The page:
Monday, May 02, 2005

iPods and Libraries

Today, I received in the mail the iPod mini that I had ordered as a graduation present for myself. There has been a lot of chat in library land about how iPods (or any portable music device more generally) can be integrated into library services and education more generally.

Perhaps the two most well known iPod experiments in libraries and in higher education are:

1) Duke University last fall give all of its 1,650 incoming first-year students iPods. Duke is currently evaluating its iPod program, but not everyone there is convinced of their value as a teaching and learning tool. According to an article from the Chronicle of Higher Education, "Last month editors of Duke's student newspaper, The Chronicle, urged campus officials to discontinue the iPod program, arguing that the university had not proved that iPods were legitimate classroom tools, and that Duke officials should look for more flexible devices if they want to encourage professors to teach with technology."

2) According to an article in Library Journal, "South Huntington Library, NY, became one of the first public libraries to circulate iPods, specifically the iPod Shuffle. ... Assistant Director Joseph Latini reports that the library purchased ten devices, six 1GB iPod shuffles ($149 each), the equivalent of a 16-hour audiobook, and four 512MB devices ($99 each), with eight-hour capacities. Titles come from the Apple iTunes site via"

For South Huntington, the experiment has been a learning experience: "'Because it's so new we had to figure out how to catalog the audiobook on the Shuffle, get it into the public catalog, and allow people to place reserves,' [Director Ken] Weil says. 'There was no bib record to attach to iPods. We had to learn as we went along.' Getting them into the public catalog is important since 'that's how the public finds out what we have.'"

Besides serving as players for audiobooks, how might iPods and other such devices be used in the library? The Library Journal article mentions a couple of possibilities. First, they can be used for audio materials on reserves. Two, they can be used to provide instruction:
The Duke Divinity School Library, Durham, NC, has launched a project that puts audio instructions for using two electronic tools (Bibleworks and the ATLA Religions Database) and for navigating the print exegesis tools (Bible analysis and interpretation) in the Reference Room. "Since the librarians only work eight to five, Monday through Friday, and the library is open additional hours, we decided to record some instructions,"said Andrew Keck, Duke's electronic services librarian. Librarians like the iPod feature that alters playback speed (when saved in audiobook format), so that time-starved students can listen to a lecture at a faster rate. "Conversely, our students who work with English as a second language can slow things down," says Keck.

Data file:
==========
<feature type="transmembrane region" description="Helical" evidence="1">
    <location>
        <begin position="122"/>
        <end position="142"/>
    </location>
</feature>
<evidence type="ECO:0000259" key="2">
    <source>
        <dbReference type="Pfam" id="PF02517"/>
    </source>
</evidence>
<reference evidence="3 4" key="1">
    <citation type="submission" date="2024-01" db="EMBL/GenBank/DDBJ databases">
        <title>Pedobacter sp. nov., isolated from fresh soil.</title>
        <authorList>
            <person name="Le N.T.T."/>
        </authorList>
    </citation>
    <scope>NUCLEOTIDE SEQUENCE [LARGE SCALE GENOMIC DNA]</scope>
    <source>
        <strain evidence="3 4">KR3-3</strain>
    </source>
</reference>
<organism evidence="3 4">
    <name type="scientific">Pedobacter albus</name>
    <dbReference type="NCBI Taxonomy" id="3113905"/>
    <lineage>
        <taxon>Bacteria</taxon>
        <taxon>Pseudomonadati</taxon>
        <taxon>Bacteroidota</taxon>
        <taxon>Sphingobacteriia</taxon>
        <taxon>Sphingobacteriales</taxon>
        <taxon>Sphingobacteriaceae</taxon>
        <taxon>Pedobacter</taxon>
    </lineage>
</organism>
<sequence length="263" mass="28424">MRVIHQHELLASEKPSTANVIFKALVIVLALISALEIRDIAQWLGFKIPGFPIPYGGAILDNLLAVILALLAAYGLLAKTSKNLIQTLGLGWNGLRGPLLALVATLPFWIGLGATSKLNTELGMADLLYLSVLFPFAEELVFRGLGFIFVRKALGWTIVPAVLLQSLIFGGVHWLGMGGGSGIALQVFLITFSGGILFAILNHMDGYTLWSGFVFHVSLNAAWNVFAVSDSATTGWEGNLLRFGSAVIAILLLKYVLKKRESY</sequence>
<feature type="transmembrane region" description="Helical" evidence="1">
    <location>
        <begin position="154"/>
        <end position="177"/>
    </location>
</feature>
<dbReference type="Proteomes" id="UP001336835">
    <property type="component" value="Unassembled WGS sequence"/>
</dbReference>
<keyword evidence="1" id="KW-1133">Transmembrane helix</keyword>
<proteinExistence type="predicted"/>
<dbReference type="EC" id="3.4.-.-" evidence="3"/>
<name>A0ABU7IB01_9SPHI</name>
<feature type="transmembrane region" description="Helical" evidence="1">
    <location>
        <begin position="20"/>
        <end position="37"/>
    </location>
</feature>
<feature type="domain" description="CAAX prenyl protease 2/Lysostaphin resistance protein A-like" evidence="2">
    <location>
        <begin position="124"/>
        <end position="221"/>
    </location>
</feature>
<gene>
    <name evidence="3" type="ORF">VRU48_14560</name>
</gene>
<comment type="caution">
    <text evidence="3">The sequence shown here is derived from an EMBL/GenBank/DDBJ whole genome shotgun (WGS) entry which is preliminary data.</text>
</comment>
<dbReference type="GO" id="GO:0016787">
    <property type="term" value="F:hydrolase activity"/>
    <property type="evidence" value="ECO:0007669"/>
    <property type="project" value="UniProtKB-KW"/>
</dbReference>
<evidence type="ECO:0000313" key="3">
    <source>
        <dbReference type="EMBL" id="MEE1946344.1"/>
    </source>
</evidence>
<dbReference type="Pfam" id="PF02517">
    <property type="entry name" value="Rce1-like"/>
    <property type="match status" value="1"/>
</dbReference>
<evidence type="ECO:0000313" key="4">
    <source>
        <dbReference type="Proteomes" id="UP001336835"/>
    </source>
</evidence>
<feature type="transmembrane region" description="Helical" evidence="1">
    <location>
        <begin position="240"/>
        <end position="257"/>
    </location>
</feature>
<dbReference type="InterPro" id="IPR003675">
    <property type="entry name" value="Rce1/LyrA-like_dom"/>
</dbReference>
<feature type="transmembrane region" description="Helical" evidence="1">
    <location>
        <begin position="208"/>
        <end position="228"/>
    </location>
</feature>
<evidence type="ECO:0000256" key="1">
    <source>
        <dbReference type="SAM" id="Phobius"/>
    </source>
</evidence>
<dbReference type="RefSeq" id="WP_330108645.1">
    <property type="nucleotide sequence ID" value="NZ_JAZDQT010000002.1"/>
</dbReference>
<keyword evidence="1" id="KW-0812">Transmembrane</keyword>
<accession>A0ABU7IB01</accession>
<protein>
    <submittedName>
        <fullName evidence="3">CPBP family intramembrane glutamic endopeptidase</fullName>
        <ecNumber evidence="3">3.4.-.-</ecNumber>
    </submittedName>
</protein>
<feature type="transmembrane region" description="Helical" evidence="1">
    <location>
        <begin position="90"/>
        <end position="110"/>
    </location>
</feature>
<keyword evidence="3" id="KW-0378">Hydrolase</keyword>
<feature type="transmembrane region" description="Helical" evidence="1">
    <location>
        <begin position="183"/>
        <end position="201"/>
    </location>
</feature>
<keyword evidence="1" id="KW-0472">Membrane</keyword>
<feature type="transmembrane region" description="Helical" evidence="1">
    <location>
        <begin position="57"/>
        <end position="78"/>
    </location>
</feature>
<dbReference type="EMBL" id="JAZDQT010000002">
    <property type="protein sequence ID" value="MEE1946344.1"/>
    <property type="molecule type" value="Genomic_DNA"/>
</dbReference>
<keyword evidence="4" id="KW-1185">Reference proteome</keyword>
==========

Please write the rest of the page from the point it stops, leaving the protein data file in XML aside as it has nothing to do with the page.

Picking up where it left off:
The Chronicle article ("Seriously, iPods Are Educational," March 18, 2005) offers other instructional possibilities. Some professors have gotten very creative indeed in using them as teaching and learning tools. For further examples, check out Duke's iPod First-Year Experience page for links to academic and course iPod projects.

1 comment:

Barbara said...

When I first read about the Duke ipod giveaway my first reaction was "oh, puh-leez!" It seems all backward when pedagogy follows technology. Hey guys, here's a cool new gizmo. Let's see how we can adapt our teaching to use it. Instead of "what would help our students learn?" And using technology as a kind of TiVo for lectures is a terrible idea, imo. Why bother going to college if all you're going to do is passively absorb information and regurgitate it? Yeah, you can get a degree, but there are much more interesting ways to do it.

I'm also not convinced that Students Today are visual learners (from all that Sesame Street and video games) so let's teach more like ... Sesame Street and video games. First, Students Today are indivduals who have a variety of different ways of learning, and no one student wants to do one thing all the time. Second, it's important to learn how to grasp complex ideas and that means spending time with texts (whether verbal or visual) and Students Today are more than capable of doing that. They're being sold short when people say they can't handle any message longer than a commercial.

Okay, one last thought: when the first e-book readers came out they were designed for a monopolistic machine-content media meld. And libraries were not only an afterthought, they were somewhat suspect. I mean, "free"? Isn't that a bad thing? Libraries check out DVDs and videos but don't have to purchase the equipment to run them, too. So any time a library is in a position that they have to providing the gadget (not cheap) in order to provide the audiobook or the music I'm somewhat peeved. Full disclosure: I know NOTHING about ipods. Other than what I've seen in the ads. They make you dance a lot.

The Old Curmudgeon
aka Barbara